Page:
Installation of Giotto using Windows 10 WSL2

Microsoft recently released the Windows Subsystem for Linux 2 to facilitate the development of open source packages, many of which require a Linux base system. WSL2 allows users to install and use Linux directly in Windows 10.

1. Installation of WSL2

omg!ubuntu! provides a good tutorial to install WSL2 on Windows 10. This will cover installing WSL2, enabling WSL2, and upgrading to WSL2 if coming from a previous version. Official installation from Microsoft is also good.

2. Install a distro

Pick and install a Linux distro from the Microsoft Store. Several different distros are available, such as OpenSUSE, Pengwin, Fedora Remix, and Alpine Linux. Choose Ubuntu 20.04 LTS which is most popular and one we support. To do so, open Microsoft Store app, search for "Ubuntu 20.04", and then click the "Get" button.

While we are also in the Microsoft Store app, I recommend installing the Windows Terminal, a great alternative to Powershell and Command Prompt.

3. Setting up

3.1 First time using Ubuntu
Open the Windows Terminal app, then beside the Tab on the top, where you see the "+" icon, click on the downward arrow beside it, and select "Ubuntu". This will open a Ubuntu tab. The first time you run the distro things will seem a little slow. This is expected. the distro has to unpack and decompress all of its contents.

For some extra help, you can also check out Ubuntu on WSL2 is Generally Available, How to install Linux WSL2 on Windows 10.

3.2 Getting R and python packages
The base image is quite barebone and doesn't contain many packages. Install R (version 4.0 or version 3.6 will work).

See this tutorial: How to install R on Ubuntu 20.04. This covers the installation of 4.0. The python that comes with Ubuntu 20.04 is v3.6.

3.3 Giotto
You can next launch R to install Giotto using the Linux instructions on the native install page.
> remotes::install_github("RubD/Giotto")
> devtools::install_bitbucket("qzhudfci/smfishhmrf-r", ref="master")
Then install the python packages accordingly. The first time you use Ubuntu you may need to install matplotlib, scikit-learn, scipy, numpy, which are basic packages. This can be done using pip:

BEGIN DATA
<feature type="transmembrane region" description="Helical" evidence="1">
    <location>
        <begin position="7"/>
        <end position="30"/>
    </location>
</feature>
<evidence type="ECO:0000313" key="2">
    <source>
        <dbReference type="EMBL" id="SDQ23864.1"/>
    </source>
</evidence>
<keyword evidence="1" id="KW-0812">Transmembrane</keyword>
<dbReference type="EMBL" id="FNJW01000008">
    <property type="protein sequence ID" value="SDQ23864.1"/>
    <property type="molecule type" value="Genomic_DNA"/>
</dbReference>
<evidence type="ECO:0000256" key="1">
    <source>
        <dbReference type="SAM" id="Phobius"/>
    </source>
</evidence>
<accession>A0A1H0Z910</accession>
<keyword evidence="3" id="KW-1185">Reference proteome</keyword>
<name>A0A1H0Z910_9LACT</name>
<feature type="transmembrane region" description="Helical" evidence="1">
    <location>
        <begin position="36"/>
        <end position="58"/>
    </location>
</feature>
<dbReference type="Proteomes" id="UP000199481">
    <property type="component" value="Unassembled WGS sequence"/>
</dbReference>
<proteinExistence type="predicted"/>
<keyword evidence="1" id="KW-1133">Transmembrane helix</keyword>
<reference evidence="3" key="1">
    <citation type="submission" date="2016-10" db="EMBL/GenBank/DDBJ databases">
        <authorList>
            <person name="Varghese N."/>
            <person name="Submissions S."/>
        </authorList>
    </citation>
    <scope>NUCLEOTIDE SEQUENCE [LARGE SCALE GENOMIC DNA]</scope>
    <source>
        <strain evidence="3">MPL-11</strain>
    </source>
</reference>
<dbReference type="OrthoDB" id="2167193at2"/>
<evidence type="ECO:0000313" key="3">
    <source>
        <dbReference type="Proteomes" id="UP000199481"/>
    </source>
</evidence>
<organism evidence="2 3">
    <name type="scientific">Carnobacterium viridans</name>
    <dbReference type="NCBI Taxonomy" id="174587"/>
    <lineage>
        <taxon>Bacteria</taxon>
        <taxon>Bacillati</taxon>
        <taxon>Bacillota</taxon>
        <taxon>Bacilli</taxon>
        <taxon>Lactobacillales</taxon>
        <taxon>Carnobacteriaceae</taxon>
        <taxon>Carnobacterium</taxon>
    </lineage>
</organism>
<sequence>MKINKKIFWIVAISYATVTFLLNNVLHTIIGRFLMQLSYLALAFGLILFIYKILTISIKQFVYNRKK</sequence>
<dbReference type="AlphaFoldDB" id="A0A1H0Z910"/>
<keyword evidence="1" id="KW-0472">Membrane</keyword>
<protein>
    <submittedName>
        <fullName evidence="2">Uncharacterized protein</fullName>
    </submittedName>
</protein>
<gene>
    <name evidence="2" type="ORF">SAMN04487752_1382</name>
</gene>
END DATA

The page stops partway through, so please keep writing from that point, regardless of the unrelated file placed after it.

$ pip3 install --user matplotlib scipy numpy scikit-learn
Next install the other prerequisites of Giotto:
$ pip3 install --user pandas igraph networkx leidenalg community smfishHmrf
For Giotto viewer:
$ sudo apt-get install imagemagick
$ sudo apt install ruby ruby-dev libmagickwand-dev
$ sudo gem install tileup
$ pip3 install --user --upgrade --no-cache-dir --no-deps scikit-image opencv-python scikit-learn smfish-image-processing giotto-viewer
Giotto will be used just as it were in a standard native Linux system.

3.4 X Windows
If you are plotting a figure in R, the X Windows may not be set up in Ubuntu WSL2, so you will not see a plot. Set up the X Windows as follows.

3.4.1 VcXsrv Windows X Server
The X server is a provider of graphics resources and keyboard/mouse events. I am using the VcXsrv Windows X Server that is open-source and is frequently update. The first step is to install the third-part display manager called VcXsrv Windows X Server available at: sourceforge.

Once installed, don't forget to allow VcXsrv in the Windows firewall settings.
Windows Security -> Firewall & network protection -> Allow an app through firewall -> make sure VcXsrv has both public and private checked.

Next launch the app. Open the icon "XLaunch" on the desktop.

Set the Display Number to 0:

Then next:

Then remember to disable access control:

Then Finish.

The app should minimize to an icon on the bottom right corner of the task bar.

Then in the Windows Terminal, Ubuntu tab, finally do the following to link the DISPLAY environment variable to XLaunch Server:
$ export DISPLAY=$(awk '/nameserver / {print $2; exit}' /etc/resolv.conf 2>/dev/null):0
You can insert the above line in the ~/.bashrc file so that you do not need to launch it every time, like so:

This will launch the export command upon shell start up.

After doing this, starting a graphical application should work then, enjoy!

For more information and help, please refer to Getting graphical applications to work on WSL2 and Running WSL GUI Apps on Windows 10.

Note: XLaunch should be launched each time before starting a plotting app such as R. For example at Windows start up. Once it is started it will hide in the background in the little X icon in the task bar.

Starting Giotto in WSL2:

Some successful plotting example in R to verify X Windows is working: